By the time the scheme is complete, bike numbers will increase to 1,500, which will include 300 e-bikes.
It’s all part of the vision for a Bee Network – a joined-up, integrated public transport network across the region.
And it’s certainly off to a more successful start than Mobike, which famously withdrew from Manchester due to high levels of vandalism and theft.
The Bee Bikes are funded by TgGM and operated by Beryl, which runs similar schemes in London, Watford and Bournemouth.
Richard Nickson, programme director, Cycling and Walking at Transport for Greater Manchester, said: “The cycle hire scheme has really taken off in Greater Manchester since it was first introduced, and we are seeing significant numbers of riders and distances travelled by on the bikes- which is fantastic, particularly as we are still in the early days of the scheme’s roll out.
“The next phase of the roll-out has now started in Manchester city centre, with new stations installed at key locations including Manchester Central Library, Manchester Central Convention Centre and St Peter’s Square.
Manchester is OFFICIALLY in the running to host Eurovision
The potential host cities for Eurovision 2023 have been announced this morning – and Manchester is officially in with a chance.
The UK has stepped in to host the global singing contest in place of this year’s winners, Ukraine.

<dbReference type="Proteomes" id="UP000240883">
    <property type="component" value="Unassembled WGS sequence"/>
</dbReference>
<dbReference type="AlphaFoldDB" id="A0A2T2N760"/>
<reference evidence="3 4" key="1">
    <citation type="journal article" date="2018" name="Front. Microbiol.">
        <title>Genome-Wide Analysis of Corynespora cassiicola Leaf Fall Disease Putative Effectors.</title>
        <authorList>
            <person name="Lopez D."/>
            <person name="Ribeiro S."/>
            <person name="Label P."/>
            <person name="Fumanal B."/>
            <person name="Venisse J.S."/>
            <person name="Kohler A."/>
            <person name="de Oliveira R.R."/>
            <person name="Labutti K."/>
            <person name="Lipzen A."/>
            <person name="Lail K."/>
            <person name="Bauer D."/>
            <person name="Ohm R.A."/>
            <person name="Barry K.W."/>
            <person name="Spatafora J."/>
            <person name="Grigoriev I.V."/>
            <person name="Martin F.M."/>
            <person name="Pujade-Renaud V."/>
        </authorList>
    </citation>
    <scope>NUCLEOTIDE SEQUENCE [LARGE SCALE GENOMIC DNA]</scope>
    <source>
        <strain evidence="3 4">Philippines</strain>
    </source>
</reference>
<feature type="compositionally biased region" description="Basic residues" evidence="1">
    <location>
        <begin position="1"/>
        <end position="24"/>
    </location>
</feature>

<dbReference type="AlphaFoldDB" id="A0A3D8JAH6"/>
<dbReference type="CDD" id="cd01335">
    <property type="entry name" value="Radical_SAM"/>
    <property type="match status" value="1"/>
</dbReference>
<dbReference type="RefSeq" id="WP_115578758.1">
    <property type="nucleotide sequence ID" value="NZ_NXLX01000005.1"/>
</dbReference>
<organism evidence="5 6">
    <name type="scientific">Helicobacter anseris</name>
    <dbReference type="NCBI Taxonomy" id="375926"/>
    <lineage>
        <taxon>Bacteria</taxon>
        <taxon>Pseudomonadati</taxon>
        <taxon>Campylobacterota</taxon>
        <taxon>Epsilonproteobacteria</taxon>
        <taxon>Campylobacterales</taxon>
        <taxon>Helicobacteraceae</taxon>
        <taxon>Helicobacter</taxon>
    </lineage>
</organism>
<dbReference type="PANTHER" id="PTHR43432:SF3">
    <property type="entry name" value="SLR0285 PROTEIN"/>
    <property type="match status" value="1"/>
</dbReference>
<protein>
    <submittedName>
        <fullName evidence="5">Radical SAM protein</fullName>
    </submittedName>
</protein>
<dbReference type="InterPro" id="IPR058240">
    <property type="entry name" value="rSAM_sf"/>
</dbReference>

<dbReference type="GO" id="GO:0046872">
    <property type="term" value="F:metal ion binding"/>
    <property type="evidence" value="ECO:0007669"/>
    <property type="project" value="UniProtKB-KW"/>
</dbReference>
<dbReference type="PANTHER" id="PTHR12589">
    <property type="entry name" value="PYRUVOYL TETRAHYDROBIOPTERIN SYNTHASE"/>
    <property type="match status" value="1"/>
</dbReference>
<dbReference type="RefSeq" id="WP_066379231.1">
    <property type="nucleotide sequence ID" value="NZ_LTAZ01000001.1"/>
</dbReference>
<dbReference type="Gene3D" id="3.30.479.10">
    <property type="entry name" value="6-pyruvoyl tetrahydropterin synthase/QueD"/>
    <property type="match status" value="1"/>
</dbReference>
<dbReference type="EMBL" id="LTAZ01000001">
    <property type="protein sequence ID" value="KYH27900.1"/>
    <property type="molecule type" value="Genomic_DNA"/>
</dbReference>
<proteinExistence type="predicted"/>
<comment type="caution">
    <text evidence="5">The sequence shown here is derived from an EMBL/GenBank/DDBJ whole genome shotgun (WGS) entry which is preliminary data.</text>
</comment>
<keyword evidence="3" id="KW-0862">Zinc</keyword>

As our nation was runner-up this year with Sam Ryder’s Spaceman giving us our biggest success in years, it’s over to the UK to welcome all the countries taking part.
Cities have been announcing their bids for several weeks, with 20 expressions of interest to host sent in.
But it’s a complicated event, so those who wish to host need to actually have a suitable venue and the financial contribution too, and demonstrate that they will celebrate and honour Ukrainian culture and artists.
The shortlist of seven cities has just been announced live on BBC Radio Two, on Zoe Ball’s breakfast show.
The full shortlist for the cities that may host Eurovision in 2023:
If Manchester is successful, Eurovision will take place at the AO Arena in the city centre, Manchester City Council leader Bev Craig has announced.
She said: “We are thrilled to have made it through to the next stage to become the 2023 Eurovision host city.
“Manchester stands ready to put on the biggest party in the UK at the city’s AO Arena, taking our place in Eurovision’s unique history.
“We have a large and proud Ukrainian community in Manchester. It would be our privilege to host this iconic celebration on their behalf and we will do everything we can to honour them throughout.”
“We’re exceptionally grateful that the BBC has accepted to stage the Eurovision Song Contest in the UK in 2023,” said Martin Österdahl, the Eurovision Song Contest’s Executive Supervisor.
“The BBC has taken on hosting duties for other winning countries on four previous occasions. Continuing in this tradition of solidarity, we know that next year’s Contest will showcase the creativity and skill of one of Europe’s most experienced public broadcasters whilst ensuring this year’s winners, Ukraine, are celebrated and represented throughout the event.”
The final decision will be based on scoring criteria from the BBC and the EBU.
It’s expected that the host city will officially be announced in the autumn.